Tag Archive for Teens

Teen Writer Success: Curtained Confidence

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While conducting a writing workshop for teens, I encountered a 14-year old boy who didn’t interact in discussions or make eye contact.  His jet black hair covered his face Emo-style leaving only piercings and tattoos visible.

teen writers 4After giving instruction followed by an exercise, I walked the room for individual questions.  The boy was silent, sitting like a statue with black-nailed hands in his lap.  A notebook was perched atop the desk opened to a blank page harboring a lonesome, loitering pen.

Kneeling next to him, I asked him about his writing experience.  His head upturned toward me, and I imagined he was peering through the thick locks that hung over his face like a sheepdog’s.

Quiet and well mannered, he peeped, “I like to write, but I’m a bad writer.”

“Do you ever write just for yourself?” I asked.

He shook his head.

I instructed him to change his thinking, so he could exercise his desire to write and become a good one.  “Write just for you right now.”

teen writer 5The mop of locks slowly swayed from side to side as he turned away.  I thought of how some teacher, some parent or sibling, even some friend – a saboteur of his creativity and expression – had not liked what he wrote for some reason, then put him down, teased him, maybe lowered his grade.  He believed this person was right and himself to be very, very wrong.  Unrepairable.

I picked up his pen, handed it to him, then tapped the paper and said, “Please, can you give it a try?”  He tilted his head down, and the screen of hair fell upon the page like a final curtain closing on a poorly reviewed production.

When I came around a few moments later, I asked how it was going.  Without saying a word, he handed me the notebook.  On it was scrawled, “I want to write more.”  He wasn’t ready to say he was a good writer, but with the saboteur hammering on the walls inside his mop-topped head, he’d made incredible progress.  With five words, he showed he was willing to face his fear and express his thoughts in writing.

“That’s great.  You’re moving forward.  Keep writing.”

With barely detectable fervor, his head bobbed and the curtain shimmied like a musician playing a slow jam.   His arm was moving across and down the page.  I wondered if he was drawing, but never got a chance to look inside the curtain until a magic moment when it lifted as his head came up to face me.  There on the page were words, row after row of words from a teen experiencing freedom.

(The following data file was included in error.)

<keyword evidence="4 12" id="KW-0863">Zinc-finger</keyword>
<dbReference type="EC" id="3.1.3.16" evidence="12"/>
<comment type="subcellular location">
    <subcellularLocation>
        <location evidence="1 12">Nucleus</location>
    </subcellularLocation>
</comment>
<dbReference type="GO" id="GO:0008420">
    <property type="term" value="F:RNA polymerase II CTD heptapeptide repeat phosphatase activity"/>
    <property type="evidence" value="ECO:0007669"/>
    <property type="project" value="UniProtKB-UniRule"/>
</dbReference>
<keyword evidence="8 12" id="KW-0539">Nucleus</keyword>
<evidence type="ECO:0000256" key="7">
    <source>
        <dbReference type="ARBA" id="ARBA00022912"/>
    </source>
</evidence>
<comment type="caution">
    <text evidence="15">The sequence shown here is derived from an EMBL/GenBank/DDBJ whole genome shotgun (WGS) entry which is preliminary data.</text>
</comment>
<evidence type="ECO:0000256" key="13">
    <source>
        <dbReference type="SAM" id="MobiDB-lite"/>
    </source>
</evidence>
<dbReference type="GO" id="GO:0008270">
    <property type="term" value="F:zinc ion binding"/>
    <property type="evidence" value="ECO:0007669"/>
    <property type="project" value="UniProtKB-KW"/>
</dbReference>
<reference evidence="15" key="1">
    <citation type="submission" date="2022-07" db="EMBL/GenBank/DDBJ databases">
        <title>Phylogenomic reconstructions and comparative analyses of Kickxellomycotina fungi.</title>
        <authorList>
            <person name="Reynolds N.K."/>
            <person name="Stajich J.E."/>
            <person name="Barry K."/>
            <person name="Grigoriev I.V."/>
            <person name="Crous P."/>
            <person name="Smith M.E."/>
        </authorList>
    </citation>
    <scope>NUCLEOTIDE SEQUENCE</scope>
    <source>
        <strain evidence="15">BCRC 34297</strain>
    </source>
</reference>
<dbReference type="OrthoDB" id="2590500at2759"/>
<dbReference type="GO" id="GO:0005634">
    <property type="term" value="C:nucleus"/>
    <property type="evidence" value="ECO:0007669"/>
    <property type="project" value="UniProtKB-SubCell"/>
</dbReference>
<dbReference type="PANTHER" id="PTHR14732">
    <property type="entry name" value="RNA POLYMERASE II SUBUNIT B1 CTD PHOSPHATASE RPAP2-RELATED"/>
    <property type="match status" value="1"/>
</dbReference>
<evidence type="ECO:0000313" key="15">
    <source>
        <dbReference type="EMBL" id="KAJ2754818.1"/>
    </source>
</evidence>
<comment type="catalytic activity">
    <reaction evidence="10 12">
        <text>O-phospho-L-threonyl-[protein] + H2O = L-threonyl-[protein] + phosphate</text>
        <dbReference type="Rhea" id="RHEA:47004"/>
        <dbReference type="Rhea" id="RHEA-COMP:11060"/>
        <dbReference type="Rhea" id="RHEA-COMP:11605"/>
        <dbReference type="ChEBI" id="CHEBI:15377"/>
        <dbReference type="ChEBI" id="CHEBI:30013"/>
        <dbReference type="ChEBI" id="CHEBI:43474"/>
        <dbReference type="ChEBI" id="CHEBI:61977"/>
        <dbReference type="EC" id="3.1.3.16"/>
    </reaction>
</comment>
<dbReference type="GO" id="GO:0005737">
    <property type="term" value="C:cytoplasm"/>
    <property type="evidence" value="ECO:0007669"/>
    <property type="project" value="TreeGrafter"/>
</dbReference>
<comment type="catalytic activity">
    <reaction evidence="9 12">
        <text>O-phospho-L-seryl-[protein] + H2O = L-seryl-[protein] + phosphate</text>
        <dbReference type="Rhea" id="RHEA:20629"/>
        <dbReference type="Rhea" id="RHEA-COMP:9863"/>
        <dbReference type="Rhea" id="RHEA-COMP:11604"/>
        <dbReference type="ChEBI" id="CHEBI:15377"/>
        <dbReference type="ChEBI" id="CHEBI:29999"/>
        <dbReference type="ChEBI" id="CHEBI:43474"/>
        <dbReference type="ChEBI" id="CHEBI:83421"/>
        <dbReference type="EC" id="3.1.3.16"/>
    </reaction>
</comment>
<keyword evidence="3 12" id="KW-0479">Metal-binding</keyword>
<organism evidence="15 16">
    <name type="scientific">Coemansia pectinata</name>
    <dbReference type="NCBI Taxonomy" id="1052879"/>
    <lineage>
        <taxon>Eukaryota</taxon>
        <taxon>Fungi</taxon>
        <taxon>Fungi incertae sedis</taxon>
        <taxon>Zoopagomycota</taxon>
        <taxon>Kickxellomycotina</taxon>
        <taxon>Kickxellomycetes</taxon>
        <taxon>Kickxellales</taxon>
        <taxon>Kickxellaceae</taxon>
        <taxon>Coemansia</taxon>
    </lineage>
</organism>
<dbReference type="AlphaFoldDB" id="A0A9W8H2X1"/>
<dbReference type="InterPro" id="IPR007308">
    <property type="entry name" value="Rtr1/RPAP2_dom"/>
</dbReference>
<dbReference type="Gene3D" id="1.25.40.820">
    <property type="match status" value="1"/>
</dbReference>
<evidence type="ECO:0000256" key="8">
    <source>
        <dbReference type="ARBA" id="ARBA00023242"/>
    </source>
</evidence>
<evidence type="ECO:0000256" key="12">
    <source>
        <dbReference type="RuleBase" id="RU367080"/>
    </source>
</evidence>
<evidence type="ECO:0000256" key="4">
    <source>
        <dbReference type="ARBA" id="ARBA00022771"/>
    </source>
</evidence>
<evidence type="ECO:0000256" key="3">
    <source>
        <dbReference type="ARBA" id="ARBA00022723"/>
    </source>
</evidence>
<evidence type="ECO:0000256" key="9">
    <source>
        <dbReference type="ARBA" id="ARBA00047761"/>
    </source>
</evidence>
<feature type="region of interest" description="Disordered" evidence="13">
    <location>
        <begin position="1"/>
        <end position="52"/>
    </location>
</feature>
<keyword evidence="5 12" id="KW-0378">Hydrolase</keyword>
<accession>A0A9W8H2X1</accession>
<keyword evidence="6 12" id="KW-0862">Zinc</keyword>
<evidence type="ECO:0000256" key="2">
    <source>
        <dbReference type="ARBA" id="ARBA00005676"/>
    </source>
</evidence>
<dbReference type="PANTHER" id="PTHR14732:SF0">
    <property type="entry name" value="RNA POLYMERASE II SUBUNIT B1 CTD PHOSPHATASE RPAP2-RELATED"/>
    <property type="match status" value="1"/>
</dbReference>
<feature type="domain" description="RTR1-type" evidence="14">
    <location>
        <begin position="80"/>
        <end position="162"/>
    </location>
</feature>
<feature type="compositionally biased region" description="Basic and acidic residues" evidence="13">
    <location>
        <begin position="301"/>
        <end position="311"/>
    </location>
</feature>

I hoped he could see my encouraging smile.

Here’s another story about Teen Writer Success.

*Academic Coaching available by appointment

Disclaimer —  It’s true: writers write what they know, and, yes, I write from my experiences.  However, all characters and situations in my stories are fictitious fusions, creative amalgamations.  Any resemblance to real persons, living or dead, or real interactions with me are purely coincidental.

Teen Writer Success: College Hopeful

*Academic Coaching available by appointment

The flustered Mom called me eager for help with her daughter Lily’s college application process.

teen writer success 2She mentioned Lily was an aspiring fashion designer who maintained good grades alongside strong extracurricular activities, but struggled with writing.

When we met, I was puzzled after reading the first of four essays. Her mom saw the bewilderment on my face and slunk out the door.

On the topic of a proud moment in school, the teen’s messy essay explained leaving art class and being alone in the hallway when she heard her name announced over the intercom.  She’d been chosen for the homecoming court.  Lily went on to write that she didn’t win, but she was proud of being thought of as pretty.

Looking up from the paper, I found Lily poised and smiling, no doubt like she had been on the football field during halftime.

I affirmed that, yes, she is a lovely young woman, but she wasn’t applying to modeling school.  More importantly, the essay had no interaction, no moment showing her character other than being flattered, much less something that exemplified her integrity in academic or artistic endeavors.  It didn’t illustrate her hard work or pride in her efforts.  The only attribute highlighted was simply looking good.

She argued with me, so I pulled out my best impersonation of Project Runway’s Tim Gunn to let her know the judges would look for a focused message and strong writing skills.  It was time to show herself in a garment of her accomplishments and goals.  “After the entrance committee reads this, do you want to be in for the big college career, or do you want to be out and go home from crafting a pretty, but shallow story?”